Thousands of Google employees won a victory earlier this month after the company abandoned its Project Maven contract to provide surveillance technology to the US defence department.
Google was supplying machine-learning algorithms to analyse drone footage, and the deal was seen as a beachhead for winning more military contracts. A few employees had quit in protest, which may have made Google fear a larger exodus. Organising with their own internal communications and supported by groups including the Tech Workers Coalition, these workers showed the power that can be wielded by Silicon Valley employees.
The Project Maven victory could provide the spark for a new age of political tumult in the Valley, pushing companies to listen to their workers, even at a time when regulators, users and shareholders struggle to make their voices heard. Or in the words of the Internationale, the Marxist anthem: “At last ends the age of can’t.”
Michelle Miller is the co-founder of Coworker.org, an online platform for workplace campaigns, including an employee push about diversity at Google and the Uber drivers’ protest that led to the introduction of a tipping feature. Miller says having such a “tangible victory” is making more tech workers enthusiastic about the prospect of wielding their power. She believes people may have thought: “How on earth can we convince two of the most powerful entities in the US — Google and the department of defence — to really change anything?” But now others have started to feel that if they do not try to change their employer’s behaviour, they are “complicit in the status quo”. Already employees are speaking out against Microsoft for working for the Immigrations and Customs Enforcement agency (ICE), at a time when it is separating parents and children at the border.
As the tech industry takes a bashing, it is clear that a large number of workers want to protest. Many joined companies because of their supposedly worthy missions, not to compromise their values to meet financial targets.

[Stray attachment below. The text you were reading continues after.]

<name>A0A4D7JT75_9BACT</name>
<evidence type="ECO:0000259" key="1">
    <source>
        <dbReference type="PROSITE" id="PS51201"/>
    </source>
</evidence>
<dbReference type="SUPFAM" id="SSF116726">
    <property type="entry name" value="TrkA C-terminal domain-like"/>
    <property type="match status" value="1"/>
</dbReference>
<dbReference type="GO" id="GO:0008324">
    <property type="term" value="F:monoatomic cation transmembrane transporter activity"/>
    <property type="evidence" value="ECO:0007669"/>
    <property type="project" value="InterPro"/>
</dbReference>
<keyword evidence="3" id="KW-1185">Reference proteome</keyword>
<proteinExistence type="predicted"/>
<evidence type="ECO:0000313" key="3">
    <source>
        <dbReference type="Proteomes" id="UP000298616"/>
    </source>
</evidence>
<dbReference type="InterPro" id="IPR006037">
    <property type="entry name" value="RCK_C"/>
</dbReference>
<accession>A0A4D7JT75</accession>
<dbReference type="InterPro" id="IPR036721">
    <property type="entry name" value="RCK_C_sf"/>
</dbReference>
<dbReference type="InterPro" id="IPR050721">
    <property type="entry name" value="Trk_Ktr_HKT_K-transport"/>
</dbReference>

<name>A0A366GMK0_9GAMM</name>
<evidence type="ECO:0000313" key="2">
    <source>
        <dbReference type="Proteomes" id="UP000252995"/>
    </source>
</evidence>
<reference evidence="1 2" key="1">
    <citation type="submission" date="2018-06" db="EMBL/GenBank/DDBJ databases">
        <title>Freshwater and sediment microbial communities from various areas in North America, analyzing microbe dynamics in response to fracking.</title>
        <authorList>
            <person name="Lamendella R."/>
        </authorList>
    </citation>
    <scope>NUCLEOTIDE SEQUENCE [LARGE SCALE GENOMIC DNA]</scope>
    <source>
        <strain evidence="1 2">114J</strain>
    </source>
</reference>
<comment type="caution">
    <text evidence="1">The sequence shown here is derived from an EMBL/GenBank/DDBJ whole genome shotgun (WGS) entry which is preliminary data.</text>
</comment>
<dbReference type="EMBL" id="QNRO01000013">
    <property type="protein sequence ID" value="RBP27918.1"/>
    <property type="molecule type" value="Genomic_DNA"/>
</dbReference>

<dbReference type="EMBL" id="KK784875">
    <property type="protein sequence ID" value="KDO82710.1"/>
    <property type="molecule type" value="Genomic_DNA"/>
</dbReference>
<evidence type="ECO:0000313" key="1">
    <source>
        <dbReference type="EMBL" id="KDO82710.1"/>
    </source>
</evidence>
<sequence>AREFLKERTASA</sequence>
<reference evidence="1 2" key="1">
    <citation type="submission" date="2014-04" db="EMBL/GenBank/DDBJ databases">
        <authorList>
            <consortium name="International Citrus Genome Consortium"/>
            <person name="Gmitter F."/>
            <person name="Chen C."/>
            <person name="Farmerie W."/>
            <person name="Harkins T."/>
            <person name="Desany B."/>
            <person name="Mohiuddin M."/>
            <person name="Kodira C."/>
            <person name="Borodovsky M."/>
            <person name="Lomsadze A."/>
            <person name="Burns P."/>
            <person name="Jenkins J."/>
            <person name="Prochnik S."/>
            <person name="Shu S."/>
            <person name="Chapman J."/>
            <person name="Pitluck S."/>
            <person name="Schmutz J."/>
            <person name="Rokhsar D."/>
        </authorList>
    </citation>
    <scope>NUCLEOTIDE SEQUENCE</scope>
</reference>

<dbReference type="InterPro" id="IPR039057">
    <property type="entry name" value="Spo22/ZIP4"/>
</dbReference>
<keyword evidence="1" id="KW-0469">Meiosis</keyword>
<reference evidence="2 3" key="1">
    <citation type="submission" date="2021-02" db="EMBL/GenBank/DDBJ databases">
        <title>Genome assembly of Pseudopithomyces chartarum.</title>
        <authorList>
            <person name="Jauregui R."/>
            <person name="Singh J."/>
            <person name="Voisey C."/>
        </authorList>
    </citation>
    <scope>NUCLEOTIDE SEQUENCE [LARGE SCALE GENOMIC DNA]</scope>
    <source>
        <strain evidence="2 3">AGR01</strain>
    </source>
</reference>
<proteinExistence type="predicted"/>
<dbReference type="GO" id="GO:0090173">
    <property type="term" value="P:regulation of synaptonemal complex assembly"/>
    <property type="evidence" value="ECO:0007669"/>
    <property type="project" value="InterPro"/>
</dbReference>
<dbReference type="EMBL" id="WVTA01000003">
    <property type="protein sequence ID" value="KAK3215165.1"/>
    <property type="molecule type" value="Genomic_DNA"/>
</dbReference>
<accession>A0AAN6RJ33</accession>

The 2016 US election showed how tools such as Facebook can be harnessed for good and evil — and Donald Trump has made tech workers fear that even the simplest technologies could be warped. For example, they fear databases could be used to track Muslims. Even if Googlers were not working directly on a military contract, all their work developing image recognition could be used to enhance the Pentagon’s capabilities.
Liz Fong-Jones, a Google employee and seasoned campaigner, says tech workers are now far more confident of their power: “If a large number of employees left all at once, it would typically take six months to fill the vacancy, train them up and become productive.”
Fong-Jones is pushing for Google to take harassment seriously. She says a small minority of employees within the company use “trolling tactics” to push back against diversity initiatives. She and her colleagues teamed up with a shareholder at a recent annual meeting to push for executives’ pay to be tied to diversity in recruitment.
Coworker, which has helped lower-wage employees such as Starbucks baristas organise, is now paying attention to the tech workers. Miller argues this makes sense because techies have influence over products used by others to organise, such as Facebook groups and Reddit threads. Ultimately, they could be working on artificial intelligence products that put people out of work. “These companies don’t just dominate the economy, they effectively are the economy,” she says.
Last year, when Uber engineer Susan Fowler spoke out against harassment at the company, her blog contributed to the departure of the CEO. Others were emboldened by the fact she was taken seriously.
Project Maven may be the #MeToo moment for tech employees hoping to hold their companies accountable for how they are shaping the world. In their letter to Google chief executive Sundar Pichai, the employees wrote a message that resonates across the Valley: “We cannot outsource the moral responsibilities of our technologies”. The most sought-after employee perk in the technology industry has become pride in their company.
Hannah Kuchler is the FT’s San Francisco correspondent
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